Bishop Thomas Gumbletonby Bishop Thomas Gumbleton
Pax Christi USA Teacher of Peace

Have you ever wondered why we as a church celebrate Jesus Christ as king? There was a time in his public life when his followers wanted to make a king and he went and hid himself. He did not want to be a king. Even in today’s Gospel, before Pilate he doesn’t totally disavow his being a king, but he does make it clear that his kingship does not come from this world. In other words, it’s not like any kingship we’ve ever heard of or known about. Why wouldn’t we have made a feast day like Jesus the Good Shepherd? Christ the Shepherd? Or maybe Christ the healer? Christ the teacher? But instead we have chosen to make a feast Christ the King.

Perhaps the explanation for that is twofold, I think. One, it was done at a time, 1925, when Pope Pius XI was negotiating with the leaders of the country of Italy, which had just been reunited. All of the parts of Italy had been brought together under Garibaldi, a military person, and the papal state had been taken away from the pope. No longer was he a civil ruler. All of the territory of Italy that belonged to the pope as a civil kingdom was gone. But then, finally, the pope had gone into hiding in a sense. Living as a prisoner in the Vatican palace, but then Pius XI began to negotiate in finding a treaty with Mussolini that established what we now called the papal state, Vatican City. Pius then in 1925, a couple of years before that happened, did establish this feast. It seems almost like he was trying to say it’s right for the pope to have a kingdom, so he made Jesus a king.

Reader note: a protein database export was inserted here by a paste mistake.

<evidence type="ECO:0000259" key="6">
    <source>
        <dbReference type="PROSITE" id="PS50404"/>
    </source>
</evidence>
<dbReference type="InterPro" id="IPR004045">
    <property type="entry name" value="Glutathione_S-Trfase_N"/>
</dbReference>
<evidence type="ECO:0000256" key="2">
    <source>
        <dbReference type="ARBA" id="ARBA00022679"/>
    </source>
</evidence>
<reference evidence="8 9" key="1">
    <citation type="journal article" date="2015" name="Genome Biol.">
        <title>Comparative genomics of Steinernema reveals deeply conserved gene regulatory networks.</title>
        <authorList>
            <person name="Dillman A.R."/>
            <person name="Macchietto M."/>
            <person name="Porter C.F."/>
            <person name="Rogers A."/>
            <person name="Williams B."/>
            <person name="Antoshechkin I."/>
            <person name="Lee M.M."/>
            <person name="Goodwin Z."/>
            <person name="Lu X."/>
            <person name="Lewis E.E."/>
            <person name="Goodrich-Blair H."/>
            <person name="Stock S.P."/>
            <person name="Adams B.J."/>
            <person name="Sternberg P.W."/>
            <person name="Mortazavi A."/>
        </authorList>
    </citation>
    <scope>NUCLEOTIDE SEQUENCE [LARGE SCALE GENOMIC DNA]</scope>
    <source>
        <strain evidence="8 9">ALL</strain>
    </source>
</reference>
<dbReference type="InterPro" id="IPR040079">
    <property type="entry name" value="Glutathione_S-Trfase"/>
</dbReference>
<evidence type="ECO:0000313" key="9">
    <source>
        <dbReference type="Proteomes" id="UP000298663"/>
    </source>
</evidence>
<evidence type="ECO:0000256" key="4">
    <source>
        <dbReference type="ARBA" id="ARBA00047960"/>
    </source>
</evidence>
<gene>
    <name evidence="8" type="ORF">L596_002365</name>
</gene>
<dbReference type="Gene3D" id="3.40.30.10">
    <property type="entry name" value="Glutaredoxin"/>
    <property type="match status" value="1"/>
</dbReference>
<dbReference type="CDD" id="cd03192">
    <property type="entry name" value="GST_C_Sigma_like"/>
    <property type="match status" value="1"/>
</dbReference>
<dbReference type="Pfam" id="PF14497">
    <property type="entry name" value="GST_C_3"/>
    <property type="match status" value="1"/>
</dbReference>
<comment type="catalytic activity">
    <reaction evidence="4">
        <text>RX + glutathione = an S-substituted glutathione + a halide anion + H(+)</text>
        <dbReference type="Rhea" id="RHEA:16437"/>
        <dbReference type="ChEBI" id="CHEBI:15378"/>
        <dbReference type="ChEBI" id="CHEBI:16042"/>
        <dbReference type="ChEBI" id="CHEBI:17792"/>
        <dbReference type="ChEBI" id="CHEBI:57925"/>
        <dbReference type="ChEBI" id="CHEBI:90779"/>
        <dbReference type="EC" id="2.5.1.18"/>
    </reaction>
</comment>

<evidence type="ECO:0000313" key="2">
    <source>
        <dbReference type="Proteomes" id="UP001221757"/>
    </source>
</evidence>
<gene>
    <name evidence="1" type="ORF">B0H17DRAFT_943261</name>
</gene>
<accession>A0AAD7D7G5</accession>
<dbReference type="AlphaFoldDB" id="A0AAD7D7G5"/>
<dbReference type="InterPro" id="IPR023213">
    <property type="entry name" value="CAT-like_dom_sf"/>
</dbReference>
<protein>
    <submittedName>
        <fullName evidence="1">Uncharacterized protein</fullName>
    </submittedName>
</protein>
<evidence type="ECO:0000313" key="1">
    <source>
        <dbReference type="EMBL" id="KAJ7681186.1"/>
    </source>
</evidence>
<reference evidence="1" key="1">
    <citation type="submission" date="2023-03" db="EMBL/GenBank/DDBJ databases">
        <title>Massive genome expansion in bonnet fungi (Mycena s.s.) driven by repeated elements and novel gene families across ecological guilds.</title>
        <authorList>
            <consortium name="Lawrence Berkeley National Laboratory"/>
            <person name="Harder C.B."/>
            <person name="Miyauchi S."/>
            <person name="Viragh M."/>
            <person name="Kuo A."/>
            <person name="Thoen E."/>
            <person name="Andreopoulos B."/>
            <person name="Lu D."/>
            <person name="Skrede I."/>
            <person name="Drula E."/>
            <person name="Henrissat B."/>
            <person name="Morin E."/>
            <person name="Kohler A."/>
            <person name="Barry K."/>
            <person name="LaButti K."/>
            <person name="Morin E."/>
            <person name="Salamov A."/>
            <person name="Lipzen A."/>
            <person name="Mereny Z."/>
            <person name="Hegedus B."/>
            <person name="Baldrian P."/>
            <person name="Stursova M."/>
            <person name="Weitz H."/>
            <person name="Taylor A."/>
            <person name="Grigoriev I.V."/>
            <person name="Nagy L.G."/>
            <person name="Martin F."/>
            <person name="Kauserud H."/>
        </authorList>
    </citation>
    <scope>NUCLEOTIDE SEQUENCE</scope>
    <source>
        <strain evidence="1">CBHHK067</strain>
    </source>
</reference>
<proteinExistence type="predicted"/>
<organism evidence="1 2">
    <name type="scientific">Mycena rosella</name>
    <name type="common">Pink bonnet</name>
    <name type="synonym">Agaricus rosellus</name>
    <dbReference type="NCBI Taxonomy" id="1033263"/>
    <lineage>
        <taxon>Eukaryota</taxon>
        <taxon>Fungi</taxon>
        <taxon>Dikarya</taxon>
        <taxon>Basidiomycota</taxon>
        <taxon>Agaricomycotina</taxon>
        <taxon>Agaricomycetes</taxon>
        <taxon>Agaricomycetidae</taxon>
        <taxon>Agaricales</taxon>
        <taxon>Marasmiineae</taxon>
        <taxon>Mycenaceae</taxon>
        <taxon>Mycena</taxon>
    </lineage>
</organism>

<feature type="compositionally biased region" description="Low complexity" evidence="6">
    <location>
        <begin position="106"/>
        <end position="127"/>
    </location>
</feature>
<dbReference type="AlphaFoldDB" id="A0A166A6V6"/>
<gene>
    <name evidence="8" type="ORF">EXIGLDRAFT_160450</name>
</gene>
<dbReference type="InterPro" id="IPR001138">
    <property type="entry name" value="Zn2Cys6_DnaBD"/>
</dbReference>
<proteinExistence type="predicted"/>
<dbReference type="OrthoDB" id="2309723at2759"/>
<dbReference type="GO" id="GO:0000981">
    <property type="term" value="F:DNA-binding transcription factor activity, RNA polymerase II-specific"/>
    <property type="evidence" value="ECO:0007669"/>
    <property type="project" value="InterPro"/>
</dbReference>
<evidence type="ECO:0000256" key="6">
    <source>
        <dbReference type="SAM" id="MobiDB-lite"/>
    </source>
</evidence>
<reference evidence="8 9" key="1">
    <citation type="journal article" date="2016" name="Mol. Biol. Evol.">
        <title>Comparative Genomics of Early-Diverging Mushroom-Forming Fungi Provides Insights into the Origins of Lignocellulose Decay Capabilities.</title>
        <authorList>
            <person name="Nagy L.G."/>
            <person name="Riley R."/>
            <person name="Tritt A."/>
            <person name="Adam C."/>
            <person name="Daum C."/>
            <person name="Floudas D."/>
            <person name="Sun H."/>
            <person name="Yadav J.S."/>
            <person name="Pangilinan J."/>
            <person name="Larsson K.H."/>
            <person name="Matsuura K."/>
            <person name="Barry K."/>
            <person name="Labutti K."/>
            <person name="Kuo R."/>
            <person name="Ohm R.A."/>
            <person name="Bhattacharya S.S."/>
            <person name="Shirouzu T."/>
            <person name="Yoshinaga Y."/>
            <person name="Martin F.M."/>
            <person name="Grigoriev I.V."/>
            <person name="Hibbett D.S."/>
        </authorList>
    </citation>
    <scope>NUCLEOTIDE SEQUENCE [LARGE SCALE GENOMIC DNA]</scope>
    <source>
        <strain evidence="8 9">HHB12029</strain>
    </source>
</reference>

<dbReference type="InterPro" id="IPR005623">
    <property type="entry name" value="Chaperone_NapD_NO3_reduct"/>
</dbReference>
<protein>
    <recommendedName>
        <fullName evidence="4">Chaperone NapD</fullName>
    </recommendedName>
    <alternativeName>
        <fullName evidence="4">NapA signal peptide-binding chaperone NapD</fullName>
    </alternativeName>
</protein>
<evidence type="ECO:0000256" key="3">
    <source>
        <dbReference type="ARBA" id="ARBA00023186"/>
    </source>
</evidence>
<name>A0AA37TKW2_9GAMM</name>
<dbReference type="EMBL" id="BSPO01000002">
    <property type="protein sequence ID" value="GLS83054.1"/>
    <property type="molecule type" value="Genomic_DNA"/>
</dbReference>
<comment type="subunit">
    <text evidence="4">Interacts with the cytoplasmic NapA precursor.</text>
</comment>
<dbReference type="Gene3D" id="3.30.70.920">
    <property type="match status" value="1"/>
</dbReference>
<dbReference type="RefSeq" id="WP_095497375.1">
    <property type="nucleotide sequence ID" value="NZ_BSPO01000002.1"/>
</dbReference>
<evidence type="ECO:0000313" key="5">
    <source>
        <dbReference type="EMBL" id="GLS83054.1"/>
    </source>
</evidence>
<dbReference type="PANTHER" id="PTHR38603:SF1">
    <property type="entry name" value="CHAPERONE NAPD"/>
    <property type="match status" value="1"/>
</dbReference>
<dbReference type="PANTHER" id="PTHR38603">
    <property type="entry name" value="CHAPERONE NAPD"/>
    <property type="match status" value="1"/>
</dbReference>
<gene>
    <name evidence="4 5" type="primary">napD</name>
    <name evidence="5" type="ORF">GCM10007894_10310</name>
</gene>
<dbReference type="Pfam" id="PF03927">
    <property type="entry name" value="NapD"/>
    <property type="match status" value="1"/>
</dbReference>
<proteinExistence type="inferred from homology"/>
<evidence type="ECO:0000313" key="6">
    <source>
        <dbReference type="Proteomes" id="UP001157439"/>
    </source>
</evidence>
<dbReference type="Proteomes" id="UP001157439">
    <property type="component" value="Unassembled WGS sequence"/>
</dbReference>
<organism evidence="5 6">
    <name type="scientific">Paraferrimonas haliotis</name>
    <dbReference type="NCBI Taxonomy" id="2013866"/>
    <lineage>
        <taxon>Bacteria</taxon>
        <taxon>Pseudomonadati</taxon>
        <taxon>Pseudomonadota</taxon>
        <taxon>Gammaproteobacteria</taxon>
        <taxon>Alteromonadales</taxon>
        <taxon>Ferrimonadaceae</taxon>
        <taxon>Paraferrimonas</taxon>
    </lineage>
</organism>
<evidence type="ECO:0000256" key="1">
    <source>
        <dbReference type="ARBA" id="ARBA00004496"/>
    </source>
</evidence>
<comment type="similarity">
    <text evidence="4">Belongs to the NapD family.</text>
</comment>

But, it does seem very anomalous because Jesus seemed not to want to be a king. Maybe the second reason Pius XI did this was because the way Jesus understood kingship was almost too challenging for us. He understood kingship as the one who serves. If you want to be first in my kingdom, he told James and John, the disciples who were looking for the first place, you must become the slave of all. Everything is reversed in the kind of kingdom that Jesus said does not come from this world. It’s the reign of God. The reign of dynamic love, not power and might.

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